16 December, 2015
Moments after the birth of my son, our beautiful midwife was very keen to give me a detailed biology lecture on the state of our shared organ – the magical placenta. As I looked across the thinly splayed placenta, I couldn’t help but notice it’s similarity to beef cheek or some other kind of pummelled red mound in the fridge at Countdown. It had been a day of extremes and I didn’t want to spend too much time looking at it. She had it bundled away and later that year after a lengthy sojourn at the back of the freezer (clearly marked “PLACENTA DO NOT EAT”) we took it to a sacred place for us and buried it under a sapling.
Some relatives just could not understand this act. However neither of us wanted to just throw it out like the pulp from the juicer. So much goodness – but how to harness it?
On a recent yoga retreat to Bali I met a very interesting Hypno Birthing Teacher Helen who explained that the best way to get the most of our your placenta is to encapsulate it and eat it. Like many fringe remedies and already being a yogi, I had heard of it, but didn’t know the ins and outs, so was appreciative to meet Helen and hear her experiences. Also as I was in my first trimester (at time of writing I am now 21 weeks), and I find I’m much more open to hearing information like this during pregnancy compared to other times in life where it’s less relative.
The advice is that by taking your/your baby’s (slightly confused about ownership here) placenta it will help to balance your hormones, replenish depleted iron levels, assist the uterus to return to it’s pre-pregnancy state, reduce post natal bleeding, increase milk supply and reduce the risk of post natal depression. Sounds pretty good to me. However all of these claims are based on anecdotal evidence from women who have taken their placenta, rather than clinical research, which is basically non-existent.
In Chinese culture they have been encapsulating placentas since the 1500’s – that is before the advent of modern medicine. It is still practiced in Chinese Medicine today. It is also common in Hungary, Vietnam and Italy. Needless to say I had never heard of it growing up in Taradale, Hawkes Bay.
Helen had been offering hypno birthing classes for a long time before she started to offer encapsulating placentas for her students. The first time she followed the “recipe” was a nervous task. First the placenta must be dehydrated, which she did in the oven on a slow cook, anxiously peering in every few minutes making sure not to burn it. Once this step was complete she ground the placenta up to a dusty consistency using a mortar and pestle. Early in the morning her husband quietly popped up stairs to check on her as she carefully portioned the finely ground gold. She looked over with a smile of success as he went back to bed muttering “It’s official. You’re a witch”.
My conversations with Helen were so inspiring that I’ve decided to have a go with this whole placenta encapsulation rag and take it myself. After the birth of my son Theo I experienced the wild ups and downs of hormonal change in the body and if this is the miracle cure to avoid all that crap again, then hallelujah. Many of the women I work with post-natally through my yoga coaching programs also feed-back that the first few weeks and months of motherhood can be one of the most challenging times of being a parent, so being able to recommend another effective remedy from my own personal experience is always welcome.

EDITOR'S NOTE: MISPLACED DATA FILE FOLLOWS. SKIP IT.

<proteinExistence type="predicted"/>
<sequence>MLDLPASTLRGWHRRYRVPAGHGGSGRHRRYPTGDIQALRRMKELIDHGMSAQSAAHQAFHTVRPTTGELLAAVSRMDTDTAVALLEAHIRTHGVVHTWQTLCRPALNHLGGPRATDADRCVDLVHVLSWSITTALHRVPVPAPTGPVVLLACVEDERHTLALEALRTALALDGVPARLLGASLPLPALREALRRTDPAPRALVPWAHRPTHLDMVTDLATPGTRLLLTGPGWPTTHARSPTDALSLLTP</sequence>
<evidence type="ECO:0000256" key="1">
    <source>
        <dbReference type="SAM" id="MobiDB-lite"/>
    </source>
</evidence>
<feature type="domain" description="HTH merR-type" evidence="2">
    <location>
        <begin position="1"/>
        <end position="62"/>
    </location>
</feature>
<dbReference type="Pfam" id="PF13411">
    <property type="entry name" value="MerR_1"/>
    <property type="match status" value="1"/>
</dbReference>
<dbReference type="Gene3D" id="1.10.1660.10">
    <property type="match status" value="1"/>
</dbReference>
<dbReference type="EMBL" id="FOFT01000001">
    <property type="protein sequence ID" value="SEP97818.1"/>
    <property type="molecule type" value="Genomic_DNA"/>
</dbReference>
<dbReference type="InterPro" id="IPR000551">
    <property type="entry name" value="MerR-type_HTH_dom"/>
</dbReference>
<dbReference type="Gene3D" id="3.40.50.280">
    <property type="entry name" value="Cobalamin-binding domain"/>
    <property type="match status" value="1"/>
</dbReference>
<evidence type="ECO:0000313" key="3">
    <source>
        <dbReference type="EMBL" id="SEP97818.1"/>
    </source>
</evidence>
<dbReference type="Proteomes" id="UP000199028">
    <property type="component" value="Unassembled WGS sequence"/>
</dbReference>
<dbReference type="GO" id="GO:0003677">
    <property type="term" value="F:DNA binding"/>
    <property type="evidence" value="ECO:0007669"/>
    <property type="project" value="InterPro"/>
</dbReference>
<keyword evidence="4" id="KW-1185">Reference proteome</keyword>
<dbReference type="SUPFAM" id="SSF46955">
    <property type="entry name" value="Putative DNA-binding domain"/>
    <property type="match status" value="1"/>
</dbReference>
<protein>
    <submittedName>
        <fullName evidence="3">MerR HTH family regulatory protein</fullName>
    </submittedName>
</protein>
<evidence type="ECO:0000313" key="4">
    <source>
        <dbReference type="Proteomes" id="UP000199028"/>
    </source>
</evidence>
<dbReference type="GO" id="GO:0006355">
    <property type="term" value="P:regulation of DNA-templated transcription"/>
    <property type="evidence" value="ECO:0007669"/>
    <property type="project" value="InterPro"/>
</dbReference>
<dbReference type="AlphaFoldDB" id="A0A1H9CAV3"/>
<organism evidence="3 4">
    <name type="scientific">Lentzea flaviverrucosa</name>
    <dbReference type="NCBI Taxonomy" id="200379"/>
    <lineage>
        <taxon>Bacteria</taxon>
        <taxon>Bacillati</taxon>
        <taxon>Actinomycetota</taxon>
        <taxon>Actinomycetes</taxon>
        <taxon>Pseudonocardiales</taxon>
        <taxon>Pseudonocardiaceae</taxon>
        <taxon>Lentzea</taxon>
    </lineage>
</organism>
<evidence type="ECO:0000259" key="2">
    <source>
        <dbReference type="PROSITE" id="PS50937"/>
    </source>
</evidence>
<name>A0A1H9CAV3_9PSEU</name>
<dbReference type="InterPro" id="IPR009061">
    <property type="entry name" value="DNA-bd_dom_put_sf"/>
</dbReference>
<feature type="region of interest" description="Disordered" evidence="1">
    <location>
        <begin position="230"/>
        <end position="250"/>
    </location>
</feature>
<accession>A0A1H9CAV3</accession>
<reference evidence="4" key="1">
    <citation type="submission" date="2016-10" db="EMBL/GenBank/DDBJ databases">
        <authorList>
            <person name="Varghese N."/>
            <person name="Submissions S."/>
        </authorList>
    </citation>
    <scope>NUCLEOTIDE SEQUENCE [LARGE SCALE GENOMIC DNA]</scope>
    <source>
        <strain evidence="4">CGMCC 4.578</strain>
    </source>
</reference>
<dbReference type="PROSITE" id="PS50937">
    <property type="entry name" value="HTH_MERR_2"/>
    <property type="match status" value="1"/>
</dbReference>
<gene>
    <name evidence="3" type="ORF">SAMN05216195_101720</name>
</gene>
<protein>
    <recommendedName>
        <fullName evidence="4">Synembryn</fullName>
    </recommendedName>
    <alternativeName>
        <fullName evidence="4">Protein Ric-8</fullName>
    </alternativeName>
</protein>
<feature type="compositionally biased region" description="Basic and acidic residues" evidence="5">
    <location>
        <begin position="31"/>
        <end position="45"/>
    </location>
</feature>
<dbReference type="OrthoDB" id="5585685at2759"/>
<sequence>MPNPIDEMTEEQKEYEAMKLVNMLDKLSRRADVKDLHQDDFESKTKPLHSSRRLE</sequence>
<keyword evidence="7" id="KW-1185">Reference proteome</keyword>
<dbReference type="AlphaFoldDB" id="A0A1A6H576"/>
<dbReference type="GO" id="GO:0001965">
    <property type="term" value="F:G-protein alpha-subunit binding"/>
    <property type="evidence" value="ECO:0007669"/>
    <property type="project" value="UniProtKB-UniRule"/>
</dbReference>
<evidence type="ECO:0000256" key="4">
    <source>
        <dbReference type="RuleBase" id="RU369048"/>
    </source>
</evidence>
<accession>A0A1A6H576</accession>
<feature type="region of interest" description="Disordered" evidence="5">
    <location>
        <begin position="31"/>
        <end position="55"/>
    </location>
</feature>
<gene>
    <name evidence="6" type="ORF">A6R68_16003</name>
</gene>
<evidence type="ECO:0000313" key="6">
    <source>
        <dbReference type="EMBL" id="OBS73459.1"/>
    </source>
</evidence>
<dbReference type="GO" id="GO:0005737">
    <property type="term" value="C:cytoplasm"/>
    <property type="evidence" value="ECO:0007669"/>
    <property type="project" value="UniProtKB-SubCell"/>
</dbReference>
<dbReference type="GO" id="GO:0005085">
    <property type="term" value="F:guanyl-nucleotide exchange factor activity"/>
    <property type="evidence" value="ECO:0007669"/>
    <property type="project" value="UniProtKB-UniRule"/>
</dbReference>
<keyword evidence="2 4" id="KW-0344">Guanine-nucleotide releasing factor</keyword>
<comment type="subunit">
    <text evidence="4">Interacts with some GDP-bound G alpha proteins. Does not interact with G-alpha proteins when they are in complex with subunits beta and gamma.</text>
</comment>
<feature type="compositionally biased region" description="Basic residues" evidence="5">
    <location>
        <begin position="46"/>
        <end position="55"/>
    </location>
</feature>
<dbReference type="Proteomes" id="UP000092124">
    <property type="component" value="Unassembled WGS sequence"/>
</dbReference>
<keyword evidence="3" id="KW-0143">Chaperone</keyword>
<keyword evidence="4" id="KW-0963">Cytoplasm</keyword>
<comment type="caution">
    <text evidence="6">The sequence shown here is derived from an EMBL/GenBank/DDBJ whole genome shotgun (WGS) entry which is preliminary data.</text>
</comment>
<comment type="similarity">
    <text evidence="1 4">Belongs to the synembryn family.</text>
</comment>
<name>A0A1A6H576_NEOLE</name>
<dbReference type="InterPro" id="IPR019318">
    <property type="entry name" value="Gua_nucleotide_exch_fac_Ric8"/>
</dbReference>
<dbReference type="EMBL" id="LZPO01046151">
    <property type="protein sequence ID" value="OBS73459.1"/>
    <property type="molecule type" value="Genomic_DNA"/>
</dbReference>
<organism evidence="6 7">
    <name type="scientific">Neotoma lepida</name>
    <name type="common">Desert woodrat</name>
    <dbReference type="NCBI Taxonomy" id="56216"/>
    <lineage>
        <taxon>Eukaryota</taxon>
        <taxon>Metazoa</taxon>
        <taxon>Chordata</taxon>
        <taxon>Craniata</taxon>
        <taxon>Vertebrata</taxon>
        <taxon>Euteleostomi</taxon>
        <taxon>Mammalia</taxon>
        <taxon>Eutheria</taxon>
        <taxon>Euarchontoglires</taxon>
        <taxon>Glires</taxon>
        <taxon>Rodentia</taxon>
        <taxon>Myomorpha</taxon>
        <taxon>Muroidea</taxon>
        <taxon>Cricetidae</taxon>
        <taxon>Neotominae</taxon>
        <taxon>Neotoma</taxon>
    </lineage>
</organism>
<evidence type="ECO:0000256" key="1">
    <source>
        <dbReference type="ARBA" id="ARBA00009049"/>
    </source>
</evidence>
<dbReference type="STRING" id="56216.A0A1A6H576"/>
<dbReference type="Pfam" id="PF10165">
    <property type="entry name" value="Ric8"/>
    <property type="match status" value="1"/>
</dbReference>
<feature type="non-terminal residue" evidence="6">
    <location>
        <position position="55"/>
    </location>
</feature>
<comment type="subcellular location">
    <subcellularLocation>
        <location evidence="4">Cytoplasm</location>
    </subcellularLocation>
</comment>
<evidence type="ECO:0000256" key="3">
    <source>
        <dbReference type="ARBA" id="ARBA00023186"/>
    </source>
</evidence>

This lead me to find local Auckland herbalist Wendy Lee, who is also a qualified midwife. Wendy runs an organisation called Placenta Tree, which offers a professional and qualified placenta encapsulation service. When I speak to Wendy on the phone her passion for placenta is obvious, she enthuses that “Humans are the only mammals that don’t do it, apart from Kangaroos who absorb it” I briefly ponder why in my nearly 17 years of formal education I was never told that animals eat their own placentas. Obviously dropping science after school certificate has not served me well.
I asked Wendy why there have been no scientific studies in to the benefit of consuming ones placenta. Unfortunately she feels that big pharmaceutical companies who would fund such studies have little to make. However she is optimistic about current scientific studies underway in the US by the PBI group about the benefits. PBI is an organisation run by a woman called Jodi Selander who is a leading advocate for placenta encapsulation in the US and who actually coined the term ‘placenta encapsulation’. You can read more about Jodi here.
I wasn’t surprised to read in my research on placenta encapsulation that Kim Kardashian has commented in the media that she ate her placenta –
Animals are doing it. Kim’s doing it. The curiosity is too much to bear!
I will be writing a post-baby report on my experiences with placenta encapsulation in approximately August 2016 and will be interested to see if there are any noticeable differences this time around. To sign up to my monthly newsletter and receive my blogs on wellbeing, motherhood, pregnancy, yoga and meditation please visit my homepage and enter your details
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